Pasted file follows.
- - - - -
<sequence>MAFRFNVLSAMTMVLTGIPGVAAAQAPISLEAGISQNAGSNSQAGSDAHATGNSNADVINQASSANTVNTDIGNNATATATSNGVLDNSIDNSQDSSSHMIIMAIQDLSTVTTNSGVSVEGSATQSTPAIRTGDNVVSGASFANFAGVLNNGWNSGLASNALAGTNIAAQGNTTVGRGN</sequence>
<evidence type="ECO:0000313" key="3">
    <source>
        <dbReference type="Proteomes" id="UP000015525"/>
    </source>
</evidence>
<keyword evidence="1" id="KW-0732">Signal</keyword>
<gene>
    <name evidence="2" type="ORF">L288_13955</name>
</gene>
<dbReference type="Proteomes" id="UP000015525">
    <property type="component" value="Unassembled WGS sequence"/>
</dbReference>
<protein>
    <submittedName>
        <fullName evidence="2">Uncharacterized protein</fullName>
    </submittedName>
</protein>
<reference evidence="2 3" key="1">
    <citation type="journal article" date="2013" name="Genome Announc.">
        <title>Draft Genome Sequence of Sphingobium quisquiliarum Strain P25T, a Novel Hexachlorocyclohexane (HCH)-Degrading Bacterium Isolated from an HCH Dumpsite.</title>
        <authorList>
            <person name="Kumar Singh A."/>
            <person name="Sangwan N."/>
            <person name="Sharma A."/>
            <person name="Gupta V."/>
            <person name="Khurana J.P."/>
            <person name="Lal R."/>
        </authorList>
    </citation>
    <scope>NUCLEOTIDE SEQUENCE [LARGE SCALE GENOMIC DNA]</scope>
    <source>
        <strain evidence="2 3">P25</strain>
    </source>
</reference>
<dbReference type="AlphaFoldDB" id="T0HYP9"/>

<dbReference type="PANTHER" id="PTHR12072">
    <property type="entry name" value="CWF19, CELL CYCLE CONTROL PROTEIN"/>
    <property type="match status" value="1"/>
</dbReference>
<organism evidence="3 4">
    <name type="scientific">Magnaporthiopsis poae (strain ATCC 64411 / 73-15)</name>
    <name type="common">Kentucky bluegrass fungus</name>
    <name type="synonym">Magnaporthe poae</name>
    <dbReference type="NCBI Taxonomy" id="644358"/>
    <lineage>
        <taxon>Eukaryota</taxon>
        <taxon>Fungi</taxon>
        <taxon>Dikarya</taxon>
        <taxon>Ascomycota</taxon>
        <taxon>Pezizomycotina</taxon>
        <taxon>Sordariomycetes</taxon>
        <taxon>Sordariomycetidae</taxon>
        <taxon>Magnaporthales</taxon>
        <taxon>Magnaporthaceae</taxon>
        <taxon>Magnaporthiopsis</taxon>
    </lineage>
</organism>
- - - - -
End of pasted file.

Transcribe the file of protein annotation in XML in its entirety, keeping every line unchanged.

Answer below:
<sequence>MAFRFNVLSAMTMVLTGIPGVAAAQAPISLEAGISQNAGSNSQAGSDAHATGNSNADVINQASSANTVNTDIGNNATATATSNGVLDNSIDNSQDSSSHMIIMAIQDLSTVTTNSGVSVEGSATQSTPAIRTGDNVVSGASFANFAGVLNNGWNSGLASNALAGTNIAAQGNTTVGRGN</sequence>
<evidence type="ECO:0000313" key="3">
    <source>
        <dbReference type="Proteomes" id="UP000015525"/>
    </source>
</evidence>
<keyword evidence="1" id="KW-0732">Signal</keyword>
<gene>
    <name evidence="2" type="ORF">L288_13955</name>
</gene>
<dbReference type="Proteomes" id="UP000015525">
    <property type="component" value="Unassembled WGS sequence"/>
</dbReference>
<protein>
    <submittedName>
        <fullName evidence="2">Uncharacterized protein</fullName>
    </submittedName>
</protein>
<reference evidence="2 3" key="1">
    <citation type="journal article" date="2013" name="Genome Announc.">
        <title>Draft Genome Sequence of Sphingobium quisquiliarum Strain P25T, a Novel Hexachlorocyclohexane (HCH)-Degrading Bacterium Isolated from an HCH Dumpsite.</title>
        <authorList>
            <person name="Kumar Singh A."/>
            <person name="Sangwan N."/>
            <person name="Sharma A."/>
            <person name="Gupta V."/>
            <person name="Khurana J.P."/>
            <person name="Lal R."/>
        </authorList>
    </citation>
    <scope>NUCLEOTIDE SEQUENCE [LARGE SCALE GENOMIC DNA]</scope>
    <source>
        <strain evidence="2 3">P25</strain>
    </source>
</reference>
<dbReference type="AlphaFoldDB" id="T0HYP9"/>

<dbReference type="PANTHER" id="PTHR12072">
    <property type="entry name" value="CWF19, CELL CYCLE CONTROL PROTEIN"/>
    <property type="match status" value="1"/>
</dbReference>
<organism evidence="3 4">
    <name type="scientific">Magnaporthiopsis poae (strain ATCC 64411 / 73-15)</name>
    <name type="common">Kentucky bluegrass fungus</name>
    <name type="synonym">Magnaporthe poae</name>
    <dbReference type="NCBI Taxonomy" id="644358"/>
    <lineage>
        <taxon>Eukaryota</taxon>
        <taxon>Fungi</taxon>
        <taxon>Dikarya</taxon>
        <taxon>Ascomycota</taxon>
        <taxon>Pezizomycotina</taxon>
        <taxon>Sordariomycetes</taxon>
        <taxon>Sordariomycetidae</taxon>
        <taxon>Magnaporthales</taxon>
        <taxon>Magnaporthaceae</taxon>
        <taxon>Magnaporthiopsis</taxon>
    </lineage>
</organism>